Thursday, August 11, 2011

Part-Time Indian and a Kid with Cerebral Palsy

Around August, I normally start to think about school. I think about school in excited anticipation of helping students to love literature and then for them to turn around and use the literature as a vehicle to do some self-reflection. There is lots to learn about yourself from a good book.

This year, with my 9th graders, I really want to shake up their curriculum a little. I always do the classic with them: Lord of the Flies, Night, Romeo and Juliet. But this year, we are going to unexplored territories. Hopefully, we will add to our readings The Absolutely True Diary of a Part-Time Indian and Stuck in Neutral.

The main character in Part-Time Indian is a cartoonist,
and here is one of his sketches. Hilarious!!!

On the plane headed to Georgia, I was reading The Absolutely True Story of A Part-Time Indian by Sherman Alexie. Let me just say that this book had me laughing out loud. People sitting near me wanted to know "What are you reading?"

The author, Sherman Alexie, writes this novel from the perspective of a twelve year old Indian boy who lives on an Indian Reservation in Spokane.  He deals with very complex themes in a comical fashion: being different, leaving what you know to pursue a better life, Indians as mascots, Indians getting money from Casinos, and also many other issues that a Native American kid may face.

Now, this is definitely a book written for early adults, but I really believe that anyone who reads this book, will walk away with much to think about. I know that I did.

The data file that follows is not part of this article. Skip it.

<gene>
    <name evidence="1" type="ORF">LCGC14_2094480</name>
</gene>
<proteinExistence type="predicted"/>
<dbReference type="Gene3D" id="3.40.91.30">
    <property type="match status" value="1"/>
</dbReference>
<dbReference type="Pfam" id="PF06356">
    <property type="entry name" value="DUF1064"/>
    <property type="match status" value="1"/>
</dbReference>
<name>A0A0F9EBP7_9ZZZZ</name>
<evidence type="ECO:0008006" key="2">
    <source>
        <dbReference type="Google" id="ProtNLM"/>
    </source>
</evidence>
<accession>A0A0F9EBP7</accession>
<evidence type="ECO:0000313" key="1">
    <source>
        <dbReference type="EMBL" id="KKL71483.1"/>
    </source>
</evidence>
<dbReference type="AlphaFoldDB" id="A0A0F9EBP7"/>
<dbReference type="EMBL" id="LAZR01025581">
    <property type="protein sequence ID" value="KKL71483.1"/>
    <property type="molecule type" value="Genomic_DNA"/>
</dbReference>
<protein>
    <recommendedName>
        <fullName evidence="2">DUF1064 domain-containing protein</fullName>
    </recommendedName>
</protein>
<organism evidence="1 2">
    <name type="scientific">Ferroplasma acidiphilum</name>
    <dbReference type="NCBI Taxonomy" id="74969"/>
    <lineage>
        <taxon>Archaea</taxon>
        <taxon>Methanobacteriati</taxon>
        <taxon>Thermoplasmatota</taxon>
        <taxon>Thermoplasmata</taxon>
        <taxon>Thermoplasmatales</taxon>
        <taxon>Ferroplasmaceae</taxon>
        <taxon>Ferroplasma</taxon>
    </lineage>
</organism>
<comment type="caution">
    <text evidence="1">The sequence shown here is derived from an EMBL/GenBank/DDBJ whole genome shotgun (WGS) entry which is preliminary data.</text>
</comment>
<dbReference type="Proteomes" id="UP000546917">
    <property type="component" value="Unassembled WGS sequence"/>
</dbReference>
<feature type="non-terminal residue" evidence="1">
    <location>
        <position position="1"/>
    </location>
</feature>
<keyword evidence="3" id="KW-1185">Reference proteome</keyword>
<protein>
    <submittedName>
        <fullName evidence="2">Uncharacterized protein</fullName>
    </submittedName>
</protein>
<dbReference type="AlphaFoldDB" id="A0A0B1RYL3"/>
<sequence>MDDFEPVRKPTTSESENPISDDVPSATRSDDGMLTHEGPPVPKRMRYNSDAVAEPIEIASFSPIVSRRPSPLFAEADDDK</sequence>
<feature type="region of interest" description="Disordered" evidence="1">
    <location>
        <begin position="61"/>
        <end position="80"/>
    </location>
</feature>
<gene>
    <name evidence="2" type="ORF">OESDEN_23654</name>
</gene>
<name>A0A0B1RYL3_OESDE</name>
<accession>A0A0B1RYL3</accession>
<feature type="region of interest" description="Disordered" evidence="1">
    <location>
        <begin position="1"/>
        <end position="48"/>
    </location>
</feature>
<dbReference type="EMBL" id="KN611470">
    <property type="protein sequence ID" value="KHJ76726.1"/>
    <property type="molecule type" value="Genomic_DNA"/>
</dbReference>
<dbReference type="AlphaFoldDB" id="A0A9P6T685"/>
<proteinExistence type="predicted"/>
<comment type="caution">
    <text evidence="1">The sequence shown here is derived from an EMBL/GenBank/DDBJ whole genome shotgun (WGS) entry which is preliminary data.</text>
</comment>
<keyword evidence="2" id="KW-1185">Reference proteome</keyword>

So, now I have to think about how I am going to present this novel so that all students feel welcomed and not targeted............

I also finished Stuck In Neutral while on my small vacation in Georgia.

Stuck in Neutral is also written from the perspective of a fourteen year old boy who has cerebral palsy. To the world and his doctors, it appears that this kid is a vegetable. However, from the kid's perspective, the reader sees that he understands everything that is going on around him and is quite smart. However, his father is contemplating killing him..........

This is also a book that deals with very serious issues in a comical way. I get goose bumps thinking about the lively discussions that I know this book will generate.

So, both of these novel are for young adults, but I recommend them for everyone, you know I can be dramatic, but I really do mean everyone.

Learning and self-reflection should not stop until we die, and I hope that it does not stop then.

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